Although her colleagues have, of late, had one eye on the courthouse and one eye on the State House, Murray unapologetically pursued the concept of performance management Thursday, peppering the phrase throughout a bill to overhaul decades-old state finance laws, force the governor to build budgets from scratch, and generally require “government to use data to regularly evaluate the productivity, successes and failures of agencies and programs.”

Meanwhile, Gov. Deval Patrick began dishing out wads of political capital he accrued and stashed away after his reelection last year, giving credence to claims that his second term will be his last – perhaps in any elected office.

Sure, Patrick kept up the frenetic pace of a campaign, dashing from Boston to Worcester to Marshfield and back again on Monday, and leaving a trail of grants, groundbreakings and good will in Worcester, Gardner, Fitchburg, Turners Falls, Greenfield, Springfield, and West Springfield.

But as he crisscrossed the commonwealth, Patrick left it to his staff to reveal a string of announcements that would’ve been unthinkable in the heat of a hard-fought campaign.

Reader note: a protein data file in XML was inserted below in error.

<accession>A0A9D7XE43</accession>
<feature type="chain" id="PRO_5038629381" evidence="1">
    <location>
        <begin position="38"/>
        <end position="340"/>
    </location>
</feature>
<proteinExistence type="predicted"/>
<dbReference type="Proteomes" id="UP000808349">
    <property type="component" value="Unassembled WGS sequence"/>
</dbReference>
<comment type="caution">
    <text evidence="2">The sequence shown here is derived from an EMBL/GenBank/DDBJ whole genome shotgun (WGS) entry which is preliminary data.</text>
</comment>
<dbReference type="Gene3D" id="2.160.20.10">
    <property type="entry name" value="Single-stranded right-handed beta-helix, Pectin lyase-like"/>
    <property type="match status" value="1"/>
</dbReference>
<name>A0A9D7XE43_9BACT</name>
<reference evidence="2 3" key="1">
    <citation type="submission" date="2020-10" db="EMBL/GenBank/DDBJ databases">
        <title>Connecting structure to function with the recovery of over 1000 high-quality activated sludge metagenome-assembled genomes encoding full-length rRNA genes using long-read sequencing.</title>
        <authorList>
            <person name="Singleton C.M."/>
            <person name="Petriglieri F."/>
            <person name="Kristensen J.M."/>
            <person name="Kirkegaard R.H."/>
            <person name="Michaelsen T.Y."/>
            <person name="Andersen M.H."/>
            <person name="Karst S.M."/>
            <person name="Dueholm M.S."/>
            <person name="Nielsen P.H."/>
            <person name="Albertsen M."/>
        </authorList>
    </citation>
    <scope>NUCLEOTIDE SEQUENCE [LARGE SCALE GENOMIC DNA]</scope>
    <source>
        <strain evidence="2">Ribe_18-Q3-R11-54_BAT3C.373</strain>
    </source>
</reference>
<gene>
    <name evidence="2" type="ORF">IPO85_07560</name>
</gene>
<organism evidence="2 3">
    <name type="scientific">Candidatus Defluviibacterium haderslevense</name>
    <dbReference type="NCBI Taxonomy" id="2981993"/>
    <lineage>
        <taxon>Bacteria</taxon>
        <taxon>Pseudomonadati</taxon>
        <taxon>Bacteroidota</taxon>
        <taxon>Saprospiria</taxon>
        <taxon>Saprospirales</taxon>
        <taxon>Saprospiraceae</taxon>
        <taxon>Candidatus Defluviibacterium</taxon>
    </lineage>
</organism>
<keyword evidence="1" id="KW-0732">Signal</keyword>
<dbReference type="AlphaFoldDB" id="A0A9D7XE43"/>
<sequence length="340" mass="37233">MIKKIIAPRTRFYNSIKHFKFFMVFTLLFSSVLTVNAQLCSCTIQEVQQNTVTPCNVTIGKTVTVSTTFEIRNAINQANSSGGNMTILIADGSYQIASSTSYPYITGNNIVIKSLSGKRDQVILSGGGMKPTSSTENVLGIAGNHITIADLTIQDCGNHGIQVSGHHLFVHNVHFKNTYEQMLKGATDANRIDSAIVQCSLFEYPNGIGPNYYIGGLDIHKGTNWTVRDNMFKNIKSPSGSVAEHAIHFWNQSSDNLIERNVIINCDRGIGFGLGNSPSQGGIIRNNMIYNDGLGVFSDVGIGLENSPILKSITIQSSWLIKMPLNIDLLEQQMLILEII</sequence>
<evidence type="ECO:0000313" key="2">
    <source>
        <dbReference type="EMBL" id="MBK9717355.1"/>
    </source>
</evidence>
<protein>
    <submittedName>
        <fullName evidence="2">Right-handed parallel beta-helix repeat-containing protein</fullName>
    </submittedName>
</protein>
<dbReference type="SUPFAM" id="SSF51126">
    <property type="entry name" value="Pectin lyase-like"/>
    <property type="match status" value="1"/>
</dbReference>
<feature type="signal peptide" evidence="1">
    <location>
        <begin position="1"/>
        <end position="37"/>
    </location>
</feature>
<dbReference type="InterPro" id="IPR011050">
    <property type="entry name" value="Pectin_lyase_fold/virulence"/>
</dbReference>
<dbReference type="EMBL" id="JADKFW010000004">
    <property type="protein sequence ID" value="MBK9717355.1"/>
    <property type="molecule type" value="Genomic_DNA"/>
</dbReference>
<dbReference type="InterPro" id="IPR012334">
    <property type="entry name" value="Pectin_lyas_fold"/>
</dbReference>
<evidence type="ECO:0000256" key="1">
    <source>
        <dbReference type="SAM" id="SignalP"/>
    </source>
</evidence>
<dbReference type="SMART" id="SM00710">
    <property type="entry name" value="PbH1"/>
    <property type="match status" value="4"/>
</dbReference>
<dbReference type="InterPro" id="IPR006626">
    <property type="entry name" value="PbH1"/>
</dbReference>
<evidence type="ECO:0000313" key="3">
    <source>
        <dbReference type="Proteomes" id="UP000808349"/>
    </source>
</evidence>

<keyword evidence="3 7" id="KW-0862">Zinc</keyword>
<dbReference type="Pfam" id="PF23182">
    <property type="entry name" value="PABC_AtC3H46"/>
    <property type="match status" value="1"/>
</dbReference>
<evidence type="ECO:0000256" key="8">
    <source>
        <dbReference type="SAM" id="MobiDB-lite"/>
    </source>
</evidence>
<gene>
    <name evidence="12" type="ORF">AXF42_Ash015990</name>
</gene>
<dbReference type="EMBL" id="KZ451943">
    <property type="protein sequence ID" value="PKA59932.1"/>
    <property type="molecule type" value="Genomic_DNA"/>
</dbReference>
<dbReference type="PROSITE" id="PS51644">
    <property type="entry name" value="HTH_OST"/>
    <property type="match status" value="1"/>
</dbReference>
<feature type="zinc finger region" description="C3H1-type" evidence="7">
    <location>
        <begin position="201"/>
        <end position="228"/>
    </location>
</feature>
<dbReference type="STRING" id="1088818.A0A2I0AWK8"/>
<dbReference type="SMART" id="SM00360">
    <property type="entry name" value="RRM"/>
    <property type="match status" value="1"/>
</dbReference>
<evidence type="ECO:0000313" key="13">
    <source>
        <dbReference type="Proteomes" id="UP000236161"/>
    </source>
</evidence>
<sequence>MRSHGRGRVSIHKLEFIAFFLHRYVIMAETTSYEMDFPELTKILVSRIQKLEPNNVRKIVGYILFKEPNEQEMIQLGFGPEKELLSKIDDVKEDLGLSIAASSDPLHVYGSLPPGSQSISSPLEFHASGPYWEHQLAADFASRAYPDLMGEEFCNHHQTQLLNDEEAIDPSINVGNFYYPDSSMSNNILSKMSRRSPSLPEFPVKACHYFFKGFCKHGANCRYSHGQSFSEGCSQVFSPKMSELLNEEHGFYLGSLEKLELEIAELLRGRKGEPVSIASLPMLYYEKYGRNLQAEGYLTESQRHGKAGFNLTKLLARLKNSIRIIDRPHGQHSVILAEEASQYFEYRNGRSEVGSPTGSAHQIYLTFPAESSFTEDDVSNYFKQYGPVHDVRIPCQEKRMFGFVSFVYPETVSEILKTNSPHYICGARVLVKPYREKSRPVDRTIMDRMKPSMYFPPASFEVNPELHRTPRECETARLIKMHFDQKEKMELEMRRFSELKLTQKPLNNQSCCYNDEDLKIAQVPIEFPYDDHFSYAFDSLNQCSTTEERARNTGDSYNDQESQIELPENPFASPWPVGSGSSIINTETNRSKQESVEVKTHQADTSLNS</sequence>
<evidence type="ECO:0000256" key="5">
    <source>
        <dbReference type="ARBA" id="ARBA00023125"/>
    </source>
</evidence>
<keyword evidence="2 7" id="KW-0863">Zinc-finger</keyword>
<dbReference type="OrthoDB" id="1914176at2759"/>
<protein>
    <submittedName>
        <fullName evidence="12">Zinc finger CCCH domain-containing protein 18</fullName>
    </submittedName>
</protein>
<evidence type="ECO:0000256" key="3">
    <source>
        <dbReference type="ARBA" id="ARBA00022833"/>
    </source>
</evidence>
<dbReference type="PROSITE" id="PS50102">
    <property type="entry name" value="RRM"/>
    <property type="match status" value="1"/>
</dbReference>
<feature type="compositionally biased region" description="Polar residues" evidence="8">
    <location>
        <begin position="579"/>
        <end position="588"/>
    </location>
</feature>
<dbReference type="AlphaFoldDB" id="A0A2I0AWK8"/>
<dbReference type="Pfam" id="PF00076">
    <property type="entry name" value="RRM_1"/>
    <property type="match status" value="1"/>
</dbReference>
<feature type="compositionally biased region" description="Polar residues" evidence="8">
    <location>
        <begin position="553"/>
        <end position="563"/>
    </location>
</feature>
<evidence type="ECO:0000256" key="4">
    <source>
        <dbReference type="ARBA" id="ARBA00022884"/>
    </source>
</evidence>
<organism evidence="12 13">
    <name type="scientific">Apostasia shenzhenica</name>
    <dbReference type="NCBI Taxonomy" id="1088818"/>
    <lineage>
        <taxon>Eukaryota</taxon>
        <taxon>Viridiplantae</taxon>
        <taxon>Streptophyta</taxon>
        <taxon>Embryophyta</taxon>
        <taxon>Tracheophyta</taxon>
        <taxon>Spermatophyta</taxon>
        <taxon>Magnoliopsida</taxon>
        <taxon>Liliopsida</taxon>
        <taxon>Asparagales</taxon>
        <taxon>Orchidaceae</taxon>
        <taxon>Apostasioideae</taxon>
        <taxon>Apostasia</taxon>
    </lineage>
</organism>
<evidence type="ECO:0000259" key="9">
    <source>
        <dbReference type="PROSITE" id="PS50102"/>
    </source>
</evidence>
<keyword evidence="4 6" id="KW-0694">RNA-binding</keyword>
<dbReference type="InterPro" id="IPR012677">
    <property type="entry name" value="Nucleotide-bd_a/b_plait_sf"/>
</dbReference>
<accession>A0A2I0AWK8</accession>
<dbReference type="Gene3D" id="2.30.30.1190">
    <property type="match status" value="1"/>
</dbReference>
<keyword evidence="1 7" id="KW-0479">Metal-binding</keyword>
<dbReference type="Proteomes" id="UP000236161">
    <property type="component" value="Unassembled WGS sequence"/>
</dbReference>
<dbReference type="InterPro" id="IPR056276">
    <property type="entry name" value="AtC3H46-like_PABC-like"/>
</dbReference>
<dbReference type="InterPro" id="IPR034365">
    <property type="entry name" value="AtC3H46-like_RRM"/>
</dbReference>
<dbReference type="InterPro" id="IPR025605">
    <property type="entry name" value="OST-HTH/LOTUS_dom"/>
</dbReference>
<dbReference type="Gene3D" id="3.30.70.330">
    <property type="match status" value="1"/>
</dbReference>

First, the administration announced that Patrick would scrap an already-tortured effort to join Secure Communities, a politically popular, if misunderstood federal program – loathed among immigrant advocates – that he may or may not be forced by the Obama administration to join anyway.

Then, Patrick – unaware that he was about to suffer his first-ever rejection from an increasingly unpredictable Governor’s Council – nominated a low-profile fourth-term Democratic state representative, Christopher Speranzo of Pittsfield, to a lifetime post as clerk magistrate in Pittsfield District Court, a move that would’ve probably been off-limits in an election year, particularly given Patrick’s checkered history of pushing lawmakers for high-paying posts – regardless of merit.